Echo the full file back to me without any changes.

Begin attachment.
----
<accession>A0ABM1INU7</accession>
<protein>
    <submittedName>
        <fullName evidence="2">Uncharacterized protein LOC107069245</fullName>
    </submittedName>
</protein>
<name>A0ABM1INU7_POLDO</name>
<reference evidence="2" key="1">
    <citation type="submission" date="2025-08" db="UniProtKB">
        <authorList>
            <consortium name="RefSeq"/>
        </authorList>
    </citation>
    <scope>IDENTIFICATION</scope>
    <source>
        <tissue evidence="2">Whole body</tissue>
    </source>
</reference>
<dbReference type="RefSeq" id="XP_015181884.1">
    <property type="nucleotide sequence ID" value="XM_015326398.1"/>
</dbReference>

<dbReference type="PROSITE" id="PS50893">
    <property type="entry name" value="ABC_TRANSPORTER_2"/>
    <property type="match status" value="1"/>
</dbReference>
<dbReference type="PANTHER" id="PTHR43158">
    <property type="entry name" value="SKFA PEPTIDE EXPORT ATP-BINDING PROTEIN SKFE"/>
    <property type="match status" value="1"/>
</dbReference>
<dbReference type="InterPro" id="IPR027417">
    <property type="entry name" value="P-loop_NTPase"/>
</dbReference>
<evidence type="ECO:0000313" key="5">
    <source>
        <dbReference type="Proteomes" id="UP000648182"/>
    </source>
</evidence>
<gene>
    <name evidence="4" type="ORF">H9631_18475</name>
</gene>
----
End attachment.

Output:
<accession>A0ABM1INU7</accession>
<protein>
    <submittedName>
        <fullName evidence="2">Uncharacterized protein LOC107069245</fullName>
    </submittedName>
</protein>
<name>A0ABM1INU7_POLDO</name>
<reference evidence="2" key="1">
    <citation type="submission" date="2025-08" db="UniProtKB">
        <authorList>
            <consortium name="RefSeq"/>
        </authorList>
    </citation>
    <scope>IDENTIFICATION</scope>
    <source>
        <tissue evidence="2">Whole body</tissue>
    </source>
</reference>
<dbReference type="RefSeq" id="XP_015181884.1">
    <property type="nucleotide sequence ID" value="XM_015326398.1"/>
</dbReference>

<dbReference type="PROSITE" id="PS50893">
    <property type="entry name" value="ABC_TRANSPORTER_2"/>
    <property type="match status" value="1"/>
</dbReference>
<dbReference type="PANTHER" id="PTHR43158">
    <property type="entry name" value="SKFA PEPTIDE EXPORT ATP-BINDING PROTEIN SKFE"/>
    <property type="match status" value="1"/>
</dbReference>
<dbReference type="InterPro" id="IPR027417">
    <property type="entry name" value="P-loop_NTPase"/>
</dbReference>
<evidence type="ECO:0000313" key="5">
    <source>
        <dbReference type="Proteomes" id="UP000648182"/>
    </source>
</evidence>
<gene>
    <name evidence="4" type="ORF">H9631_18475</name>
</gene>